Economic Nationalism

Foxconn Finally Admits It Won't Create 13,000 Jobs in Wisconsin

It now plans to employ just 1,454 people after bulldozing dozens of homes to make room for a factory Donald Trump once touted as the "eighth wonder of the world."


(Mark Hertzberg/ZUMAPRESS/Newscom)
When you subsidize something, the old adage goes, you'll get more of it.

But some ideas make so little economic sense that even the largest corporate subsidy ever awarded by a state government isn't enough.

It's been obvious for quite some time that Wisconsin's highly touted deal with Taiwanese tech giant Foxconn was going to fall well short of the lofty promises made by the project's supporters. Then-President Donald Trump, for example, predicted in 2018 that the planned factory on the outskirts of Milwaukee would be nothing less than "the eighth wonder of the world."

Exactly how short it will fall is now official. In filings with the state, Foxconn says it now plans to employ 1,454 people and invest about $672 million into its still-under-construction factory in Mount Pleasant, Wisconsin. That's a long way from the $10 billion that the company initially promised to spend building a plant that would have employed 13,000 workers. In response to the amended contract, the state will recover $2.77 billion of the subsidies originally promised to Foxconn—though the company will still receive $80 million from Wisconsin taxpayers, according to a statement from Gov. Tony Evers.

But recovering those subsidies won't bring back the residential neighborhood that was flattened to make space for the factory. Developers bulldozed 75 homes, some of which were seized through eminent domain, because why should mere houses full of people stand in the way of the eighth wonder of the world?

The town of Mount Pleasant invested more than $1 billion in the project—effectively mortgaging its entire future on the promise of thousands of new jobs and the tax-paying residents who would come to fill them. Those jobs won't be coming, but the town did have its credit rating downgraded.

The Foxconn folly was the brainchild of former Gov. Scott Walker, a one-time darling of the Republican Party who has now vanished from the political scene. From the outset, the deal didn't make sense. Foxconn promised to make Wisconsin a hub for the manufacturing of HD television screens and other high-tech products, but the company never explained how it planned to make the math work. Besides the relatively higher cost of American labor, there were serious supply chain and logistical issues to be overcome for a factory that was, as TechCrunch put it in 2019, "essentially [in] the middle of nowhere, without the sort of dense ecosystem of suppliers and sub-suppliers required for making a major factory hum."

Even if the dubious economics somehow worked out, the state wasn't going to come out ahead.

The state's Legislative Fiscal Bureau, a number-crunching agency similar to the federal Congressional Budget Office, calculated that it would take the state until 2043 to recoup the $3 billion handout, which was the largest such subsidy in Wisconsin history. Even if all 13,000 promised jobs went to Wisconsinites, the tab would be more than $230,000 per job created, the bureau found.

separate analysis conducted by the Mercatus Center, a free market think tank based at George Mason University, found that the higher taxes needed to cover the cost of Foxconn's tax breaks would "decrease Wisconsin's long-run GDP by about $20 billion over the 15-year life of the handout."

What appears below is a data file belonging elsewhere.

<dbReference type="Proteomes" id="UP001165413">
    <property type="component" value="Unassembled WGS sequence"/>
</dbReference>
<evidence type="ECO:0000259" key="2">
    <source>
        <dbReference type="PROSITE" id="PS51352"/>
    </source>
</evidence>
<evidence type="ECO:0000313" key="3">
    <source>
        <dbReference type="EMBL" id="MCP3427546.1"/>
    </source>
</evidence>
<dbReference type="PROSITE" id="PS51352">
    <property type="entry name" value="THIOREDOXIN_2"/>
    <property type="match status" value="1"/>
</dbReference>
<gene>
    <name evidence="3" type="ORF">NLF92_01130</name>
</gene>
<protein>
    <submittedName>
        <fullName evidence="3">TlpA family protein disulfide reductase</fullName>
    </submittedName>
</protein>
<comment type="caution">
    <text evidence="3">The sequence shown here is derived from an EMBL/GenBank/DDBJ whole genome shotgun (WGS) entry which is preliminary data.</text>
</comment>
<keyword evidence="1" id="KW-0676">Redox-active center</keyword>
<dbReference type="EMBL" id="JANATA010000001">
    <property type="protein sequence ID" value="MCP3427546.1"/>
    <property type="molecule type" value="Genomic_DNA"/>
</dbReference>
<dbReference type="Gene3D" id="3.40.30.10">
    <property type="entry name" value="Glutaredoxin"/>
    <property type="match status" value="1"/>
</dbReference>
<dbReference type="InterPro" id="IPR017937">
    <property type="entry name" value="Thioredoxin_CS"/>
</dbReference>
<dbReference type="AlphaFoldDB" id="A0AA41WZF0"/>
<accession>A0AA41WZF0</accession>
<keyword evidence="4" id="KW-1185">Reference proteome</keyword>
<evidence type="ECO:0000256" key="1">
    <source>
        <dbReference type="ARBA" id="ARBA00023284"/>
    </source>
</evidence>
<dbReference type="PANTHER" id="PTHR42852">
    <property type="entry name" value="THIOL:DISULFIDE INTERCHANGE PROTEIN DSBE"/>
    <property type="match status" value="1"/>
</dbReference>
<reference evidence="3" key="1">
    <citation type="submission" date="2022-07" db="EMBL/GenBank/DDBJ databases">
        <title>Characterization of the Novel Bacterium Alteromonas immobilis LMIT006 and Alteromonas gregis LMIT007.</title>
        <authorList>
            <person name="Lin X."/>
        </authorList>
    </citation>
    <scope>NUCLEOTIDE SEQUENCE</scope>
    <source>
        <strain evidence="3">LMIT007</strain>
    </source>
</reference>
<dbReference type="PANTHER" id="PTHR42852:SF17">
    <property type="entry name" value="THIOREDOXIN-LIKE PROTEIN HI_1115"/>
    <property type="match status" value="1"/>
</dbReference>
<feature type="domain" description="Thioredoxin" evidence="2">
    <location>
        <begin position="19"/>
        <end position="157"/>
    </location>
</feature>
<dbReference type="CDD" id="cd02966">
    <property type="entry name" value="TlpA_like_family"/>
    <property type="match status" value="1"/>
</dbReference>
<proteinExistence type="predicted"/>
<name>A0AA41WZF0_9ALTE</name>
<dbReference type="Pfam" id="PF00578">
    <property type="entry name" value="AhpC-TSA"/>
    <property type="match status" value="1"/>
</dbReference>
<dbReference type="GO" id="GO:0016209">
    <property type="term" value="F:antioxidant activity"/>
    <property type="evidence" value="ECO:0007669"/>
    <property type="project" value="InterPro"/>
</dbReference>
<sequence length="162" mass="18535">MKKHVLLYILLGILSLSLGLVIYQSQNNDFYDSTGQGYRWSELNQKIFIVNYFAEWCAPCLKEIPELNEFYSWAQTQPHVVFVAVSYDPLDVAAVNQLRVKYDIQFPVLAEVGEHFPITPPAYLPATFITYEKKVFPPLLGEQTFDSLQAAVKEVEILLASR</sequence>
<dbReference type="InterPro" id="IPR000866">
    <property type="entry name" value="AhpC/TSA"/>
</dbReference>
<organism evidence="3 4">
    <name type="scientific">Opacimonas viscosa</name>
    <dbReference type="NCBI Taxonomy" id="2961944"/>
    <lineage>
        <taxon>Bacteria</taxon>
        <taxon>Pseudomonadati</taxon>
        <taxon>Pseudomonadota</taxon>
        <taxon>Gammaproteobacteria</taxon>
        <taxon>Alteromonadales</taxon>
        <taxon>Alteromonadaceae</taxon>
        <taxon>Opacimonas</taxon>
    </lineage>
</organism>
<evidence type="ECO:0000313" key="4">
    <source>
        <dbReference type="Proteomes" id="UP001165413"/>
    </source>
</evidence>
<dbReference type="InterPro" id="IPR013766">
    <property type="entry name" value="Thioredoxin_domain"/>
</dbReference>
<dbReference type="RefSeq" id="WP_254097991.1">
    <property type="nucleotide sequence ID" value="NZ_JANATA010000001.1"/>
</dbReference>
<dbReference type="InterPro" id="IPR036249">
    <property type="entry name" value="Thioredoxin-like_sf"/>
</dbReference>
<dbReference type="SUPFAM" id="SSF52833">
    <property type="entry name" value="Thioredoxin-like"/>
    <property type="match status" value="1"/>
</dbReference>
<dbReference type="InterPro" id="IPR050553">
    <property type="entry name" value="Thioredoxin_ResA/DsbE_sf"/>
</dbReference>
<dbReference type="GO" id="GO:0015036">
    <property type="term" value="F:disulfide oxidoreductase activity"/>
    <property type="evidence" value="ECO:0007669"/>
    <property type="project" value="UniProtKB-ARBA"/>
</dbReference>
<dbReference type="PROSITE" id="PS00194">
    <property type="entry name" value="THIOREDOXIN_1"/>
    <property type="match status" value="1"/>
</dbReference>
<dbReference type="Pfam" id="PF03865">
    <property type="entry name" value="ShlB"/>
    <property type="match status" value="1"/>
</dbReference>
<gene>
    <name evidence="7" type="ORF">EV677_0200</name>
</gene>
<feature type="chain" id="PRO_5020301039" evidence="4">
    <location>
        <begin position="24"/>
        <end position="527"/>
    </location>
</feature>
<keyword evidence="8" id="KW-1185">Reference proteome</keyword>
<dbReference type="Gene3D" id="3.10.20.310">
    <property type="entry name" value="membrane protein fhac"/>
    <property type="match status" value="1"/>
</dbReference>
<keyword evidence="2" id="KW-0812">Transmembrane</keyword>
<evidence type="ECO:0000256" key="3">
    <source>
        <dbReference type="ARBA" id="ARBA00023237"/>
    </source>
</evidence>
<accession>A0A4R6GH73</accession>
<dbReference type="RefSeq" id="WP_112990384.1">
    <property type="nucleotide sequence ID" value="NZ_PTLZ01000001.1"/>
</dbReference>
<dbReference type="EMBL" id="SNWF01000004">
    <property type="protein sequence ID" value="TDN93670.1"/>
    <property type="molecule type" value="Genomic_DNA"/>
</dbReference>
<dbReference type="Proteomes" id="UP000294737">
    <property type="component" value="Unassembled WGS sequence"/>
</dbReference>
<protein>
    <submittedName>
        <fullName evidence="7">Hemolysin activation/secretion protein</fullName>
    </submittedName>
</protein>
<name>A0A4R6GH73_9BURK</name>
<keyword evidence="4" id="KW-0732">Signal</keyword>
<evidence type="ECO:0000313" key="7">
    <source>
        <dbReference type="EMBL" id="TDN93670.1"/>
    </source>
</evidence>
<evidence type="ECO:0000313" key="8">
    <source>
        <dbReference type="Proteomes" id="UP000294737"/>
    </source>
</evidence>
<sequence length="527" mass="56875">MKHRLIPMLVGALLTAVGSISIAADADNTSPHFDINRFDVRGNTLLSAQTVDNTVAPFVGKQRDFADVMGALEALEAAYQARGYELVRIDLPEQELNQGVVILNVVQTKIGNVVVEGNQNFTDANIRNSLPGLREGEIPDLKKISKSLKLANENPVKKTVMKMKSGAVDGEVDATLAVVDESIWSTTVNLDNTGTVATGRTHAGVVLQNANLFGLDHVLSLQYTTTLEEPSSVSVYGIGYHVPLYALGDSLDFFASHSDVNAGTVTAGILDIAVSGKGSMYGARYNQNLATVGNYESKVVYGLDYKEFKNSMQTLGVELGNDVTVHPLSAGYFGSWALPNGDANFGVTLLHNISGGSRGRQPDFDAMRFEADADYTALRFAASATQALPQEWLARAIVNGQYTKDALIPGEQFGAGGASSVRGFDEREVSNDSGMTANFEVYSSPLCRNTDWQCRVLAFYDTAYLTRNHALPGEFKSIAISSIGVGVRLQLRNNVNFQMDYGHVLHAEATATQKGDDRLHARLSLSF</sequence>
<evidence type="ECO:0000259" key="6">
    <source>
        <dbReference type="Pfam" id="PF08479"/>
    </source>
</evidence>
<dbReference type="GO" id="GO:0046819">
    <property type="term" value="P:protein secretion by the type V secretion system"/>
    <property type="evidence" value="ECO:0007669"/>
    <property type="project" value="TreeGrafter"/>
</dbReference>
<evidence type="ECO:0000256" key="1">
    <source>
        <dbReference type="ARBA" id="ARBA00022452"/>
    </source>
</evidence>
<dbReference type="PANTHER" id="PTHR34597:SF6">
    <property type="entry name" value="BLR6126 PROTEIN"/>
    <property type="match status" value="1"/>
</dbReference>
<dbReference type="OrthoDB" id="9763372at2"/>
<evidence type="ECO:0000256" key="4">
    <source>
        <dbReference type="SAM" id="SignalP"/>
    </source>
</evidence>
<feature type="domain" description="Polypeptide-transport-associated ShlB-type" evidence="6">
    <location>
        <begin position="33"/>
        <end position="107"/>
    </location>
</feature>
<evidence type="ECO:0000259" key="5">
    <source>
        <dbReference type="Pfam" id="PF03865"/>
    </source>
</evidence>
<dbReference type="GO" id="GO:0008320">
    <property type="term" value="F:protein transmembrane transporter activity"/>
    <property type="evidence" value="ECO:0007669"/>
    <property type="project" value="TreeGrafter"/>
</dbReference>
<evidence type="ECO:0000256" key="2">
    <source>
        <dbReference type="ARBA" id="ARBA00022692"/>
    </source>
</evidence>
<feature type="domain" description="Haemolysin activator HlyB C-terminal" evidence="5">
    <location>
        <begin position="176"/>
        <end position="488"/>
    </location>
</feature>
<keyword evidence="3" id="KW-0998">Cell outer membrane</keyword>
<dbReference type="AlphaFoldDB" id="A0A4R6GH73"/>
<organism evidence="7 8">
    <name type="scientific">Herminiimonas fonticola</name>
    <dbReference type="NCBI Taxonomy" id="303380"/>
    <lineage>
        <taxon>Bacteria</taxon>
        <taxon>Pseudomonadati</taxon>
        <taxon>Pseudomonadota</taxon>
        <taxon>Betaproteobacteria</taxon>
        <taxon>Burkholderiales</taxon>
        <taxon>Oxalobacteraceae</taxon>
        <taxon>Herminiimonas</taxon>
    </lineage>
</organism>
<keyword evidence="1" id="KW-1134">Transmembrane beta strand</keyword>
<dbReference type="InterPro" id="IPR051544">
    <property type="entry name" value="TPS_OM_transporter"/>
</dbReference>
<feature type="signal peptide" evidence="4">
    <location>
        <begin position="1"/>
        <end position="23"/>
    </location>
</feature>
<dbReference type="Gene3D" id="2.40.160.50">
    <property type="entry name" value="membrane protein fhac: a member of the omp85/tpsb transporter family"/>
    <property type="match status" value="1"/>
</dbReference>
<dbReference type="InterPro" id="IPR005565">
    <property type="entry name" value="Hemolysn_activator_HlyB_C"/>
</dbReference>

It would have been a bad deal no matter what, but it didn't take long for Foxconn's promises to spiral downward. The Verge has a useful rundown of the various revisions applied to the original plan in recent years:

The company spent years pivoting wildly from idea to idea. The enormous "Gen 10.5" LCD factory specified in the contract became a far smaller Gen 6, then was canceled, then came back. The company announced it was building something called "the AI+8K+5G ecosystem," to be developed in a network of "innovation centers," buildings that the company purchased only to leave empty. It looked into building fish farms, exporting ice cream, storing boats. It announced plans to build coffee kiosks and ventilators that never moved forward. Most recently, it said it would build electric cars — though maybe, the company acknowledged, that will happen in Mexico.

Now, the official story is that Foxconn will use the factory for "economic investment activities related to locating and operating a technology and manufacturing ecosystem," according to the company's new contract with the state. In short, it doesn't seem like anyone knows exactly what, if anything, will be manufactured in Mount Pleasant.

The entire saga provides an obvious lesson about the wasteful mistakes that state governments make when they throw tax dollars at businesses that promise to create jobs. The best way to create jobs in any state, of course, is to provide a stable economy with comparatively low taxes and a light regulatory touch for all—not to provide special treatment for some and stick others with the bill.

But there's also a lesson here for politicians who would pursue economic nationalism through greater industrial policy at the federal level. Trump saw the Foxconn deal not only as a way to create jobs, but as proof that reorienting supply chains was a matter of political will rather than economics. The factory, he said in 2018, was evidence that his policies were "reclaiming our country's proud manufacturing legacy."

If the largest subsidies ever offered to a foreign company were insufficient to make the Foxconn deal work, maybe that says something about the ability of our political leaders to steer the economy. But you can be sure they will keep trying.